Cookery

Cookery : Food Rhetorics and Social Production

Afterword by  , Edited by  , Edited by  , Contributions by  , Contributions by  , Contributions by  , Contributions by  , Contributions by 

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Description

The rhetoric of contemporary food production and consumption with a focus on social boundaries.

The rhetoric of food is more than just words about food, and food is more than just edible matter. Cookery:Food Rhetorics and Social Production explores how food mediates both rhetorical influence and material life through the overlapping concepts of invention and production. The classical canon of rhetorical invention entails the process of discovering one's persuasive appeals, whereas the contemporary landscape of agricultural production touches virtually everyone on the planet. Together, rhetoric and food shape the boundaries of shared living.

The essays in this volume probe the many ways that food informs contemporary social life through its mediation of bodies - human and extra-human alike - in the forms of intoxication, addiction, estrangement, identification, repulsion, and eroticism. Our bodies, in turn, shape the boundaries of food through research, technology, cultural trends, and, of course, by talking about it.

Each chapter explores food's persuasive nature through a unique prism that includes intoxication, dirt, "food porn," strange foods, and political "invisibility." In each case readers gain new insights about the relations between rhetorical influence and embodied practice through food. As a whole Cookery articulates new ways of viewing food's powers of persuasion, as well as the inherent role of persuasion in agricultural production.

The purpose of Cookery, then, is to demonstrate the deep rhetoricity of our modern industrial food system through critical examinations of concepts, practices, and tendencies endemic to this system. Food has become an essential topic for discussions concerned with the larger social dynamics of production, distribution, access, reception, consumption, influence, and the fraught question of choice. These questions about food and rhetoric are equally questions about the assumptions, values, and practices of contemporary public life.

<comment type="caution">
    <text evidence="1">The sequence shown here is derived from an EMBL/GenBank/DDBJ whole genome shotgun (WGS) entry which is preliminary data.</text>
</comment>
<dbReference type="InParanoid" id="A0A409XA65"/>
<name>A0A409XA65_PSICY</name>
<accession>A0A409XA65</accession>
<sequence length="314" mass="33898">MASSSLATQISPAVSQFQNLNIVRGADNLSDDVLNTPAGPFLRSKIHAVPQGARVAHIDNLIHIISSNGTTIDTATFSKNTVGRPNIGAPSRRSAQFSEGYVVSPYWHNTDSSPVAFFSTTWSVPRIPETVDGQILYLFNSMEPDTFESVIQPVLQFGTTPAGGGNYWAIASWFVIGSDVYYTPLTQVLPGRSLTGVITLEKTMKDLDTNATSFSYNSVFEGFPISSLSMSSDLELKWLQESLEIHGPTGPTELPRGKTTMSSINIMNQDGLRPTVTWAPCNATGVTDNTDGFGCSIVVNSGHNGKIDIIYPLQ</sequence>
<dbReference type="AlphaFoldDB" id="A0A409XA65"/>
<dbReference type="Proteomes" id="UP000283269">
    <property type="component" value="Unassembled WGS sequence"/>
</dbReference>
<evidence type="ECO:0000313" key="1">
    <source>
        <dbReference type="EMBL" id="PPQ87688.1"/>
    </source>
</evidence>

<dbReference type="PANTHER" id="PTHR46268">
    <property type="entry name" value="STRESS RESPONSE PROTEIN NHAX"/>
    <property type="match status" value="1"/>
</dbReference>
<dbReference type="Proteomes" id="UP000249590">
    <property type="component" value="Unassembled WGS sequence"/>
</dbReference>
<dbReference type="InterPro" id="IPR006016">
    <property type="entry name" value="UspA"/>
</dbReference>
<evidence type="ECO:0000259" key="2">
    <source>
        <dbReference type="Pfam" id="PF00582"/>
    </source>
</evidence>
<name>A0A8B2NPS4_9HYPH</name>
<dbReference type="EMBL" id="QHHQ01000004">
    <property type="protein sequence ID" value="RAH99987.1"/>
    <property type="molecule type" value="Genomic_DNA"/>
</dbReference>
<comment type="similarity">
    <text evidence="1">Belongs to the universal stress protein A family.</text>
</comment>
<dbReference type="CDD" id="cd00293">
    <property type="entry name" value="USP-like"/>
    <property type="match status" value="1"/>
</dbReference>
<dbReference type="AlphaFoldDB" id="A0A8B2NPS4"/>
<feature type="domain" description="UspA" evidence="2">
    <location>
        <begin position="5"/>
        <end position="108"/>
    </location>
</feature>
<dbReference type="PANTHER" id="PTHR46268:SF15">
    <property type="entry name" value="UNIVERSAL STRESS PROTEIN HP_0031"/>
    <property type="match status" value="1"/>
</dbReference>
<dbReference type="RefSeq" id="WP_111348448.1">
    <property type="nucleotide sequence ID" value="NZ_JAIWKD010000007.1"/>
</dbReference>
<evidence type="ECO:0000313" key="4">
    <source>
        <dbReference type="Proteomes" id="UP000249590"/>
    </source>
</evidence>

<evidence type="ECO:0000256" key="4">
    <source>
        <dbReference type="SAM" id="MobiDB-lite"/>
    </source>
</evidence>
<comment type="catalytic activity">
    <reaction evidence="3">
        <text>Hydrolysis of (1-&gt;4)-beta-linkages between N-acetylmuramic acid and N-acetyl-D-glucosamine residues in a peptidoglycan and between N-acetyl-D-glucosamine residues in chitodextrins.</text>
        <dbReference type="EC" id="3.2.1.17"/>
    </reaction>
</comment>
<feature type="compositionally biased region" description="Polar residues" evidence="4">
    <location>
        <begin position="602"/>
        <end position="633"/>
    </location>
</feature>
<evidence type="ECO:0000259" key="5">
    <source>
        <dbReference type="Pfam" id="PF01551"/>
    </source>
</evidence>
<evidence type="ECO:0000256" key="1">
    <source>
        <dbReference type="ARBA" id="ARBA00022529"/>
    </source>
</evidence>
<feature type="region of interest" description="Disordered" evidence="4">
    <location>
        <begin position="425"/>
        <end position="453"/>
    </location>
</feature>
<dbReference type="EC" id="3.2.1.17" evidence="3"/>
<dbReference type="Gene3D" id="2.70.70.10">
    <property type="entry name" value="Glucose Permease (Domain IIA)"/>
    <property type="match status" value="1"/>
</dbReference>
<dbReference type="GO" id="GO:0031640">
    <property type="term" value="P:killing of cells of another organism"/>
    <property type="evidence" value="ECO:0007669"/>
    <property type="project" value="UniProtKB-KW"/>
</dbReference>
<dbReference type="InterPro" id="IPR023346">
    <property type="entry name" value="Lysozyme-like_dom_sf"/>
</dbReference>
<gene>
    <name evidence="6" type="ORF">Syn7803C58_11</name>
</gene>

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Product details

  • Hardback | 176 pages
  • 152 x 229 x 22.86mm | 408.23g
  • Alabama, United States
  • English
  • 2 black & white figures
  • 0817320490
  • 9780817320492

Table of contents

Acknowledgments
Introduction: Soiled
Donovan Conley and Justin Eckstein
1. Brewing Influence: The Mixology of Morals
Katie Dickman and Nathaniel A. Rivers
2. The Terroir and Topoi of the Lowcountry
Anna Marjorie Young and Justin Eckstein
3. Food Pornography
Casey R. Kelly
4. Rhetorically Strange Foods
Jeff Rice
5. More than a Membrane
Donovan Conley
Afterword
Greg Dickinson
References
Contributors
Index
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Review quote

Cookery contributes to the fields of rhetoric a sophisticated mapping of how our consummatory pleasures are enmeshed in symbolic significance, including those moments where what is legible as food, desire, and satiation exceeds extant frames of meaning and feeling." - Isaac West, author of Transforming Citizenships: Transgender Articulations of the Law
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About Greg Dickinson

Donovan Conley is Berman Chair in Language and Thought and associate professor of communication studies at the University of Nevada, Las Vegas. He is coeditor of Imagining China: Rhetorics of Nationalism in an Age ofGlobalization. He also has published articles in Communication and Critical/CulturalStudies, Pre/Text, Critical Studies in Media Communication, and Culture, Theory and Critique.

Justin Eckstein is assistant professor and director of forensics in the communication department at Pacific Lutheran University. He also has published articles in Philosophyand Rhetoric, Argumentation, Argumentation and Advocacy, Western Journal ofCommunication, and Communication and Critical/Cultural Studies, among other journals.
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